Monday, November 9, 2015

POV: 'Peter's Obvious Validation' by Peter Leavell

ACFW loops and other writing blogs are hosting an interesting question—Is it okay to write part of a novel in first person, another part in third person?

I’m embarrassed. My novel published at the beginning of the year, West for the Black Hills is sometimes first person, sometimes third person.

My decision to bungle the writing rules stemmed not from a maxim long ago found to quantify affective writing. The decision came from a deeper magic—relationships.

In life, we become friends with people in different ways. Some friends (or enemies) we work with. Other friends (or enemies) we meet at church. Sometimes we create friendships online. It’s not how we get to know people, it’s the character of the people themselves that matter.

So when I sat down to write West for the Black Hills, I wanted Philip Anderson, the reluctant gunfighter, in first person. But Anna, his sweetheart, was so intriguing she wrote herself in. It's simply how I wanted readers to meet my characters and start a relationship.

Did the method work? Yes, West for the Black Hills won several secular awards already and sales are great. Not because there was some rule about whether you can write a certain way or not, but because of the deeper magic of humanity—we need friends and people we like or hate. The truth carries over into our writing.

Focus on characters, focus on plot, and if they’re good enough, how the reader is introduced to them won’t matter so much.

And maybe your method will spark a topic on writing threads, and your face will turn red, and you’ll need therapy. Although, the awards make good therapy.

Disclaimer: Study writing laws so you know what rules you’re breaking. Remember, there is no magic formula for writing except a good story with compelling characters trumps everything. Also, awards make terrible therapists, and I’m still embarrassed.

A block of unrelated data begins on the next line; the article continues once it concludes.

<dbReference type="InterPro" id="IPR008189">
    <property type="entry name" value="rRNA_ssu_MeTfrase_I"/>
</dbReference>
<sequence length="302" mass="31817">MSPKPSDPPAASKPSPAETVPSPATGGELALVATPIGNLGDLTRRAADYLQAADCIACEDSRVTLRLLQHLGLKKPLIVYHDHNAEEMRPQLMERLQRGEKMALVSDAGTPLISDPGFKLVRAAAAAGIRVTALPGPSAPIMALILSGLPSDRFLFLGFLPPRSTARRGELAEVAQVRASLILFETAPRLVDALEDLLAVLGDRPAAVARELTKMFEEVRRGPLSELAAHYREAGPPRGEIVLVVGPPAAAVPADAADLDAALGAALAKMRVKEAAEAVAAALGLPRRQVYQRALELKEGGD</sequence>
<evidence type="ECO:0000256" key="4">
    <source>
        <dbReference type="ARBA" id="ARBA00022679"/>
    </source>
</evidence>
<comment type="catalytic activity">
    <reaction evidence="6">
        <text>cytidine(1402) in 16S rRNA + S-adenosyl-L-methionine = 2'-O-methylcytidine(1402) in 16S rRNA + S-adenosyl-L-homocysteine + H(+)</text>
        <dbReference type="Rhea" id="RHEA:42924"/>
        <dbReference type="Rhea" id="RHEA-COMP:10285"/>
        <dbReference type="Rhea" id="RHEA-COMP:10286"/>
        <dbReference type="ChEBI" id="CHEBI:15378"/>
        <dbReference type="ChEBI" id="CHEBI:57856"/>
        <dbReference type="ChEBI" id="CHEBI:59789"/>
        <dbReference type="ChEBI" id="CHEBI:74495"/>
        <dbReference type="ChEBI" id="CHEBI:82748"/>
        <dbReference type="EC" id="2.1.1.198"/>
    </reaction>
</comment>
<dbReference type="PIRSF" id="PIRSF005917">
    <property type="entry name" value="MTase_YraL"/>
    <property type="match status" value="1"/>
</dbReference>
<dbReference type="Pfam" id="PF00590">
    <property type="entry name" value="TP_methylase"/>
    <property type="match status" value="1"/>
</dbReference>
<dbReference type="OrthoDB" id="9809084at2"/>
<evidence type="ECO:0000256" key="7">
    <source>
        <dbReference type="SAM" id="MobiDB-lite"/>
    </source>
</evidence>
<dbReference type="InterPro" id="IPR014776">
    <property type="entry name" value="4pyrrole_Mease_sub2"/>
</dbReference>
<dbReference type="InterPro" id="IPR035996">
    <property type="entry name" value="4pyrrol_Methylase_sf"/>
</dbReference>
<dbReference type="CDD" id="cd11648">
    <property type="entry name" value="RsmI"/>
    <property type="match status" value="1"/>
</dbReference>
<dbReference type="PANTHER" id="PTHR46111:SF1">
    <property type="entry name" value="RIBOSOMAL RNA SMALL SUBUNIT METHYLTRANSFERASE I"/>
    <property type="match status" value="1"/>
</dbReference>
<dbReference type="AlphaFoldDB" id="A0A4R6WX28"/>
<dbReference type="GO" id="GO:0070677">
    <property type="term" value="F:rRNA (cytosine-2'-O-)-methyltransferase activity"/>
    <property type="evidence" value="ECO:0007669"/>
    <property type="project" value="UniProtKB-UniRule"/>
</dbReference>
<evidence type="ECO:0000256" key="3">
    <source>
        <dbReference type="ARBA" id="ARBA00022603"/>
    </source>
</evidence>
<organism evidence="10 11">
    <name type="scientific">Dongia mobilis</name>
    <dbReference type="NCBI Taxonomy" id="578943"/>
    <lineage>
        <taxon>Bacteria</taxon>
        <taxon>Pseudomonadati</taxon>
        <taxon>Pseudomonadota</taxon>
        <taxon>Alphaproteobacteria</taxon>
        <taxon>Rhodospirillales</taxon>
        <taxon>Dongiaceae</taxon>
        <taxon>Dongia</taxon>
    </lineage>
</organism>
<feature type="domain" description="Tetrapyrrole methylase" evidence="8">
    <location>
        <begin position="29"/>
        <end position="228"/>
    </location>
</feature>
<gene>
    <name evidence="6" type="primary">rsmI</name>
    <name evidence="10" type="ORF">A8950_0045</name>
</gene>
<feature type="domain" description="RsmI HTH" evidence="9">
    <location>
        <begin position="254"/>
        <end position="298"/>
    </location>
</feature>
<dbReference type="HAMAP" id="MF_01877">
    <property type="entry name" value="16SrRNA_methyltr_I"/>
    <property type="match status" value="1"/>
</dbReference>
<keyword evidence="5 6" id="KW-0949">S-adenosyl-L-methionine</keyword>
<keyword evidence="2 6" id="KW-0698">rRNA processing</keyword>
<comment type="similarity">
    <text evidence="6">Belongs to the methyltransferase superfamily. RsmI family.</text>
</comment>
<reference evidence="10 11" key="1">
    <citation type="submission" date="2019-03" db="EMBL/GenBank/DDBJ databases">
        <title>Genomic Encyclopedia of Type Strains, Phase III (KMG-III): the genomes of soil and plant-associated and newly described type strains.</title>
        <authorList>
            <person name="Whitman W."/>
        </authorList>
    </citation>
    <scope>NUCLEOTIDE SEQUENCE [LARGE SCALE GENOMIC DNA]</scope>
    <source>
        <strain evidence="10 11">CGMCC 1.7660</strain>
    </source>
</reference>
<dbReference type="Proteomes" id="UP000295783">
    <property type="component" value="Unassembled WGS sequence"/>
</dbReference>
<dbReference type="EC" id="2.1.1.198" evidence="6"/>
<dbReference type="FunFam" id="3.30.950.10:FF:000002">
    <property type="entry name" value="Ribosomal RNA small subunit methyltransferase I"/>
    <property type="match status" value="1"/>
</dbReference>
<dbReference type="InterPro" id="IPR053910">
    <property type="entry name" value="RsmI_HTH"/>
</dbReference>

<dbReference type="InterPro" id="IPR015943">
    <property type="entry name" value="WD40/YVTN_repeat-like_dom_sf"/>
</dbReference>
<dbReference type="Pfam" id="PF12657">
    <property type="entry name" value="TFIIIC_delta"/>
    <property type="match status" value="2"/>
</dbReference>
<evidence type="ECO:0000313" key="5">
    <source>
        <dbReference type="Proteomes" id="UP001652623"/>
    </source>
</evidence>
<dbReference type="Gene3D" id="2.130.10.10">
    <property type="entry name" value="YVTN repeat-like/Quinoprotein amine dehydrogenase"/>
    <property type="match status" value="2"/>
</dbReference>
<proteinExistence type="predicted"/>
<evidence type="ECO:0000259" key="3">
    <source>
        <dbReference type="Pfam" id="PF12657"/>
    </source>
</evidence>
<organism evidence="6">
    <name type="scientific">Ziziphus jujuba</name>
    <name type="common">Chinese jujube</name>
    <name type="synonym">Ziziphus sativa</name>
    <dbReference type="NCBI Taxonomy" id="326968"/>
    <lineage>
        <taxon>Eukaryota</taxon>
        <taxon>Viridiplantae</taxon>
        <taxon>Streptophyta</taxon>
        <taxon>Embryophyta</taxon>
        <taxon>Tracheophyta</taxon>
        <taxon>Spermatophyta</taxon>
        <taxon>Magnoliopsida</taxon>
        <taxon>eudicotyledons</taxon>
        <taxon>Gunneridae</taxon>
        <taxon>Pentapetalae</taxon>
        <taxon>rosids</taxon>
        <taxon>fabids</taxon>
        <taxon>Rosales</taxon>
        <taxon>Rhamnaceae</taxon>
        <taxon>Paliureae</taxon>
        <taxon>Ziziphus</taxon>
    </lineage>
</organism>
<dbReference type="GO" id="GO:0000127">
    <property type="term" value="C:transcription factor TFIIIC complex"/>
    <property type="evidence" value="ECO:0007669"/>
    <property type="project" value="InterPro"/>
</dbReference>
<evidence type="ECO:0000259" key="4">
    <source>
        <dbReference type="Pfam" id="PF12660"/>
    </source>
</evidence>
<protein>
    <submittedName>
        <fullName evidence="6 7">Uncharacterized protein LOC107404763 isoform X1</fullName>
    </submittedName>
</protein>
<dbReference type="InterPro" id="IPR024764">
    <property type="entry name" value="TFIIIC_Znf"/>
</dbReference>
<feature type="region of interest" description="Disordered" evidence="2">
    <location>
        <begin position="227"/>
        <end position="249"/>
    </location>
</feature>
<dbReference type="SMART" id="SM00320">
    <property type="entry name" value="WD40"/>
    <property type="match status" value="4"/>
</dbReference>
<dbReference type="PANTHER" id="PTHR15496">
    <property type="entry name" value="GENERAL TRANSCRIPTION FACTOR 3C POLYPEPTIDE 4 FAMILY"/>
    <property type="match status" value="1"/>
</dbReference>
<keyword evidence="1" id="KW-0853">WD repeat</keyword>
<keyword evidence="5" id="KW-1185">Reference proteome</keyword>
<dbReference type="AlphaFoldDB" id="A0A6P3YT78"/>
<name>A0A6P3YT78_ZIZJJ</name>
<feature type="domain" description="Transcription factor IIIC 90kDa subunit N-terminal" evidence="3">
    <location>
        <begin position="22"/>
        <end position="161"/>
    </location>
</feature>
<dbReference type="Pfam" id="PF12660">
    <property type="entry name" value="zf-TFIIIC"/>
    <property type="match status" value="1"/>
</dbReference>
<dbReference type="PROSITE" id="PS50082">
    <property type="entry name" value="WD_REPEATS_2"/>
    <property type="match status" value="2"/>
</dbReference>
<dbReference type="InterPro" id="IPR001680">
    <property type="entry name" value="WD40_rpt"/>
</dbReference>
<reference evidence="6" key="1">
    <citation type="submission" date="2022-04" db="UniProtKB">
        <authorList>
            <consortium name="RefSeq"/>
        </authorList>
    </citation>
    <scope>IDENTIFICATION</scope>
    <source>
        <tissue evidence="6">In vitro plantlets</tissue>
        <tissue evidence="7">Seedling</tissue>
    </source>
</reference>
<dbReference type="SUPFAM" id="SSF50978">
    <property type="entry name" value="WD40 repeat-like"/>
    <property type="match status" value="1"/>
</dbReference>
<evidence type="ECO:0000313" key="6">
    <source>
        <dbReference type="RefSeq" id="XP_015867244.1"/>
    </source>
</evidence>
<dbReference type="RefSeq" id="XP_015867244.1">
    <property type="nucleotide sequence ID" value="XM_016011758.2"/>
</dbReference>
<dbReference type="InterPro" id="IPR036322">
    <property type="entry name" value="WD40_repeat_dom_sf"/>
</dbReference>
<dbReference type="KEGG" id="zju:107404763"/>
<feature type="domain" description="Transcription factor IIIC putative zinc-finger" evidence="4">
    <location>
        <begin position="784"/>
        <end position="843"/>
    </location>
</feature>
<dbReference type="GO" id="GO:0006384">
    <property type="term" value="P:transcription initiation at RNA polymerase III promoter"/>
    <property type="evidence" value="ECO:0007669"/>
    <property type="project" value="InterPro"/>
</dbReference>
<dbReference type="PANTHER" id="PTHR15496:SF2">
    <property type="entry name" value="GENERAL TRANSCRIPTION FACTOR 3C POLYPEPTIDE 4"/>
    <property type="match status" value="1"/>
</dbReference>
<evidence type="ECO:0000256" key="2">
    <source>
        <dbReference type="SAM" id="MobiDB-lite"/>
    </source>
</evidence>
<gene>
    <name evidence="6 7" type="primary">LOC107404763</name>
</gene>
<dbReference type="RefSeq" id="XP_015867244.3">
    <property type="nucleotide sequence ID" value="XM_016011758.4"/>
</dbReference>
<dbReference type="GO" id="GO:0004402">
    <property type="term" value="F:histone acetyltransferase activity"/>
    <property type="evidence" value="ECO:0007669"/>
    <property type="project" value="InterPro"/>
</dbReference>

Peter Leavell is an award winning historical fiction author. He and his family research together, creating magnificent adventures. Catch up with him on his website at, or friend him on Facebook: Peter R. Leavell. 
Philip Anderson keeps his past close to the vest. Haunted by the murder of his parents as they traveled West in their covered wagon, his many unanswered questions about that night still torment him. 
His only desire is to live quietly on his homestead and raise horses. He meets Anna, a beautiful young woman with secrets of her own. Falling in love was not part of his plan. Can Philip tell her how he feels before it’s too late?
With Anna a pawn in the corrupt schemes brewing in the nearby Dakota town, Philip is forced to become a reluctant gunslinger. Will Philip’s uncannily trained horses and unsurpassed sharpshooting skills help him free Anna and find out what really happened to his family in the wilderness?

1 comment:

  1. Fun and interesting article, Peter. I've read several books where one character was in first person and the rest in third. Funny that there is so much push-back. And yeah, I'd think the awards would help compensate for any embarrassment. :)


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